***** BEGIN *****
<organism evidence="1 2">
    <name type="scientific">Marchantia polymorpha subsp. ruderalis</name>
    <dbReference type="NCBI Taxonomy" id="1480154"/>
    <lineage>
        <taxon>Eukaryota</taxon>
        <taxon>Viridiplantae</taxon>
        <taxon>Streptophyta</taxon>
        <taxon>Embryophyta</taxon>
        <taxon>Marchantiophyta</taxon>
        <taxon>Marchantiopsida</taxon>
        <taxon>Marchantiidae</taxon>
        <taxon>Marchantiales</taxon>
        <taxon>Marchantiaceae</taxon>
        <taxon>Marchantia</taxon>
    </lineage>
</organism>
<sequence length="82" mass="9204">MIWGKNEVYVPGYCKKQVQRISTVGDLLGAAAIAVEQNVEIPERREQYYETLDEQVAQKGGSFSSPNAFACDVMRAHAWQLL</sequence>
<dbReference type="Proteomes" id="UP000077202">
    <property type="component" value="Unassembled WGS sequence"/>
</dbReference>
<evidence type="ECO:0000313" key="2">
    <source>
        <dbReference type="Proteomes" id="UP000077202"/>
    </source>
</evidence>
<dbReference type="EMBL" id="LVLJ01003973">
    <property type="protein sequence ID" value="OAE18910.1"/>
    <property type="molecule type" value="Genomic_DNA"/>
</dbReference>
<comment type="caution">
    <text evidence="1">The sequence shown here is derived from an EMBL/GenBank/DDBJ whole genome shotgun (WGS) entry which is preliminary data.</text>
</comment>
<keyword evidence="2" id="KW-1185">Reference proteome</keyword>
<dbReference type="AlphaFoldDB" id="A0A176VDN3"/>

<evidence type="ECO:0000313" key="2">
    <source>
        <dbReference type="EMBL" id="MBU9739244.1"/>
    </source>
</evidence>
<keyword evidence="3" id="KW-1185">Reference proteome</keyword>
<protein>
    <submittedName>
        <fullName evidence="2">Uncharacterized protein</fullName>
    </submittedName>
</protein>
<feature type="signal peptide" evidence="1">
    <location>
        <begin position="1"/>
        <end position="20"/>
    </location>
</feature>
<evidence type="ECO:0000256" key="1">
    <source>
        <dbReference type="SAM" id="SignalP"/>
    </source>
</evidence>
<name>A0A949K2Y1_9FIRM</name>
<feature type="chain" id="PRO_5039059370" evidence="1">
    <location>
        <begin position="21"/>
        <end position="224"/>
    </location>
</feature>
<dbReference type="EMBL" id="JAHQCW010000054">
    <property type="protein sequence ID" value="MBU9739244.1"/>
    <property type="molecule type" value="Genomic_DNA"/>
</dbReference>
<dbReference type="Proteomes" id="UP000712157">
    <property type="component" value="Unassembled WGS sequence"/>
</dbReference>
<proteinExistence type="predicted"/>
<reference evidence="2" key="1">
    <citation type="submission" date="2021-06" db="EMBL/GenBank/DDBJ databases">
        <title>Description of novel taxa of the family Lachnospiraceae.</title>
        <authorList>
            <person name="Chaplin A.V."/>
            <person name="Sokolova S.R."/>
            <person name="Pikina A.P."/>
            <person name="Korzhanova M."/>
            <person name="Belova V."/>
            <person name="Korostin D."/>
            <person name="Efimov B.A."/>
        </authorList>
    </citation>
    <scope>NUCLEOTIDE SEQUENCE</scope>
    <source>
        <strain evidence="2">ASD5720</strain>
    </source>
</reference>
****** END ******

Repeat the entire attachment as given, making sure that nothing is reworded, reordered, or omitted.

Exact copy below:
<organism evidence="1 2">
    <name type="scientific">Marchantia polymorpha subsp. ruderalis</name>
    <dbReference type="NCBI Taxonomy" id="1480154"/>
    <lineage>
        <taxon>Eukaryota</taxon>
        <taxon>Viridiplantae</taxon>
        <taxon>Streptophyta</taxon>
        <taxon>Embryophyta</taxon>
        <taxon>Marchantiophyta</taxon>
        <taxon>Marchantiopsida</taxon>
        <taxon>Marchantiidae</taxon>
        <taxon>Marchantiales</taxon>
        <taxon>Marchantiaceae</taxon>
        <taxon>Marchantia</taxon>
    </lineage>
</organism>
<sequence length="82" mass="9204">MIWGKNEVYVPGYCKKQVQRISTVGDLLGAAAIAVEQNVEIPERREQYYETLDEQVAQKGGSFSSPNAFACDVMRAHAWQLL</sequence>
<dbReference type="Proteomes" id="UP000077202">
    <property type="component" value="Unassembled WGS sequence"/>
</dbReference>
<evidence type="ECO:0000313" key="2">
    <source>
        <dbReference type="Proteomes" id="UP000077202"/>
    </source>
</evidence>
<dbReference type="EMBL" id="LVLJ01003973">
    <property type="protein sequence ID" value="OAE18910.1"/>
    <property type="molecule type" value="Genomic_DNA"/>
</dbReference>
<comment type="caution">
    <text evidence="1">The sequence shown here is derived from an EMBL/GenBank/DDBJ whole genome shotgun (WGS) entry which is preliminary data.</text>
</comment>
<keyword evidence="2" id="KW-1185">Reference proteome</keyword>
<dbReference type="AlphaFoldDB" id="A0A176VDN3"/>

<evidence type="ECO:0000313" key="2">
    <source>
        <dbReference type="EMBL" id="MBU9739244.1"/>
    </source>
</evidence>
<keyword evidence="3" id="KW-1185">Reference proteome</keyword>
<protein>
    <submittedName>
        <fullName evidence="2">Uncharacterized protein</fullName>
    </submittedName>
</protein>
<feature type="signal peptide" evidence="1">
    <location>
        <begin position="1"/>
        <end position="20"/>
    </location>
</feature>
<evidence type="ECO:0000256" key="1">
    <source>
        <dbReference type="SAM" id="SignalP"/>
    </source>
</evidence>
<name>A0A949K2Y1_9FIRM</name>
<feature type="chain" id="PRO_5039059370" evidence="1">
    <location>
        <begin position="21"/>
        <end position="224"/>
    </location>
</feature>
<dbReference type="EMBL" id="JAHQCW010000054">
    <property type="protein sequence ID" value="MBU9739244.1"/>
    <property type="molecule type" value="Genomic_DNA"/>
</dbReference>
<dbReference type="Proteomes" id="UP000712157">
    <property type="component" value="Unassembled WGS sequence"/>
</dbReference>
<proteinExistence type="predicted"/>
<reference evidence="2" key="1">
    <citation type="submission" date="2021-06" db="EMBL/GenBank/DDBJ databases">
        <title>Description of novel taxa of the family Lachnospiraceae.</title>
        <authorList>
            <person name="Chaplin A.V."/>
            <person name="Sokolova S.R."/>
            <person name="Pikina A.P."/>
            <person name="Korzhanova M."/>
            <person name="Belova V."/>
            <person name="Korostin D."/>
            <person name="Efimov B.A."/>
        </authorList>
    </citation>
    <scope>NUCLEOTIDE SEQUENCE</scope>
    <source>
        <strain evidence="2">ASD5720</strain>
    </source>
</reference>